The most common question I am asked during an initial divorce interview (where the parties have minor children) is, “What will I owe in child support?” or “What will my spouse owe me in child support?”
Although I cannot respond to this question with a simple one sentence answer, I can answer some more specific, yet common child support related issues (over a series of articles) which will help my clients understand the factors that the Court considers when determining child support obligations.
Common Issue #1
In many cases, one spouse will under-estimate his/her income. This commonly occurs in situations where one spouse is: (1) a non-W2 employee; (2) self employed; and/or (3) receives payments in cash.
To help resolve this income-related dispute, the Court, considers the factors laid out in Florida Statute 61.30 (2)(a)(1).
What constitutes income for the calculation of Child Support?
- Gross income shall include, but is not limited to, the following
- Salary or wages
- Bonuses, commissions, allowances, overtime, tips & other similar payments
- Business income from sources such as self-employment, partnership, close corporations, & independent contracts
“Business income” means gross receipts minus ordinary and necessary expenses required to produce income.
- Disability benefits
- All workers’ compensation benefits and settlements
- Reemployment assistance or unemployment compensation
- Pension, retirement, or annuity payments
- Social security benefits
- Spousal support received from a previous marriage or court ordered in the marriage before the court
- Interest & dividends
- Rental income, which is gross receipts minus ordinary & necessary expenses required to produce the income
- Income from royalties, trusts, or estates
- Reimbursed expenses or in kind payments to the extent that they reduce living expenses
- Gains derived from dealings in property, unless the gain is nonrecurring
Furthermore, in the discovery process, both parties are required to disclose their complete and accurate financial picture (including 1040s and 1120s) – also called “mandatory disclosure”.
Common Issue #2
In some cases, one spouse will choose not to work or accept a lower paying job, believing that it will affect the amount of money they (pay) or receive in child support payments.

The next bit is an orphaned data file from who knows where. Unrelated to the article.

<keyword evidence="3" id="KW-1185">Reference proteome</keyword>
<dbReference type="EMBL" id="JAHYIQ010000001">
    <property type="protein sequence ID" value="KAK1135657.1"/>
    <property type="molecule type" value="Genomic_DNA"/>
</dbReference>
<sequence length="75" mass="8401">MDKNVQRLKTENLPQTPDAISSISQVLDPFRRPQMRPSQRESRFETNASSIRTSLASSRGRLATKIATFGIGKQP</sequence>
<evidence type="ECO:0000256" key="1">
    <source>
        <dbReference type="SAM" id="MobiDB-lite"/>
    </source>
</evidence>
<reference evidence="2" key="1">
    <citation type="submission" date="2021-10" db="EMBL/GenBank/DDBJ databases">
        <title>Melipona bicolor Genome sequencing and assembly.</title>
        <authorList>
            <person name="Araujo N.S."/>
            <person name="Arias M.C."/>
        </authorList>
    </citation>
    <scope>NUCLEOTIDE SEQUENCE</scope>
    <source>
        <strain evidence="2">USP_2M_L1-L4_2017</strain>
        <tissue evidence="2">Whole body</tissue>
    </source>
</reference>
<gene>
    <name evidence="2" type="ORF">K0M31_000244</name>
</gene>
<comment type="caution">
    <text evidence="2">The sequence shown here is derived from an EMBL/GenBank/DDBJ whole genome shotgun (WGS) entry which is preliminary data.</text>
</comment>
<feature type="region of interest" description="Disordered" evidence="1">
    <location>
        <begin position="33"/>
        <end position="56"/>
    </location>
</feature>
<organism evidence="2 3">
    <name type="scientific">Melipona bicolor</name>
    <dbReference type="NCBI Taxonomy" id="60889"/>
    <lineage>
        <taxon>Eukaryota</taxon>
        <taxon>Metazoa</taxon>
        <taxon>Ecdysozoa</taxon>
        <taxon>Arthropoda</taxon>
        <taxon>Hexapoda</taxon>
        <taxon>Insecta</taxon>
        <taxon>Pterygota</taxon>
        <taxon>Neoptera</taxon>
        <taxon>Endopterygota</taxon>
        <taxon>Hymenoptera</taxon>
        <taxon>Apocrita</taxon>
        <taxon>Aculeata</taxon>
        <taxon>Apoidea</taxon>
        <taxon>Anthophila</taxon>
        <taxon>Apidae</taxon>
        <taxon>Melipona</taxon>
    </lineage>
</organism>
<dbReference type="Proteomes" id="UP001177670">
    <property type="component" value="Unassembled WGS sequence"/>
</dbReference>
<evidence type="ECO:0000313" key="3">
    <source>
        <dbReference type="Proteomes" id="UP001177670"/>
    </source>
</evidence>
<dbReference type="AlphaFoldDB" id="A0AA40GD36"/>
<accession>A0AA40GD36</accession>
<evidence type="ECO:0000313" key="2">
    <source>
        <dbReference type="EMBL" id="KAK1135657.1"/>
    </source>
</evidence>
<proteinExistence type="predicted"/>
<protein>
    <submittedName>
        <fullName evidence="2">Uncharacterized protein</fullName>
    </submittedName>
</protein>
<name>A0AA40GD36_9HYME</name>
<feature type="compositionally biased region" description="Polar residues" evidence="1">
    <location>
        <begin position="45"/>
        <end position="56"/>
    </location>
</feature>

Will the Court impute income to the underemployed or underemployed spouse?
Monthly income shall be imputed to an unemployed or underemployed spouse if the unemployment or underemployment is voluntary.
Upon a finding that the spouse is voluntarily unemployed or underemployed, their earnings shall be imputed based upon recent work history, occupational qualifications and prevailing earnings in the community, if available.
Stated another way, a doctor cannot voluntarily choose to quit his/her practice to work as a high school teacher to avoid the payment of child support.
The Court would consider the doctor’s earnings based his/her recent work history, degrees (such as board certified), and the prevailing earnings for other doctors in the community.
Common Issue #3
Oftentimes, parties have a misunderstanding on how child support is calculated.
Is Child Support calculated by statutory guidelines?
Yes. Child support is a factor of both:
- The combined monthly net income of the parties
- The number of (minor) children
The higher the parties’ combined net income – the more the parties pay in child support. The more children – the more the parties pay in child support.
Here are some examples (one child):
If the parties combined monthly net income is $4,000.00. The parties’ responsibility would be $828.00.
If the parties combined monthly net income is $5,000.00. The parties’ responsibility would be $1,000.00.
Here are some examples (two children):
If the parties combined monthly net income is $4,000.00. The parties’ responsibility would be $1,288.00.
If the parties combined monthly net income is $5,000.00. The parties’ responsibility would be $1,551.00.
Here are some examples (three children):
If the parties combined monthly net income is $4,000.00. The parties’ responsibility would be $1,603.00.
If the parties combined monthly net income is $5,000.00. The parties’ responsibility would be $1,939.00.
Do you have more child support questions?
If you have minor children and are considering filing for divorce in Broward County (including Fort Lauderdale, Weston, Coral Springs, Parkland, Davie, Cooper City, Pembroke Pines or Oakland Park) you should speak with an experienced family law attorney familiar with child support obligations in Florida.
The divorce attorneys at Lyons, Snyder & Collin offer consultations free of charge. Call us now at 954.462.8035.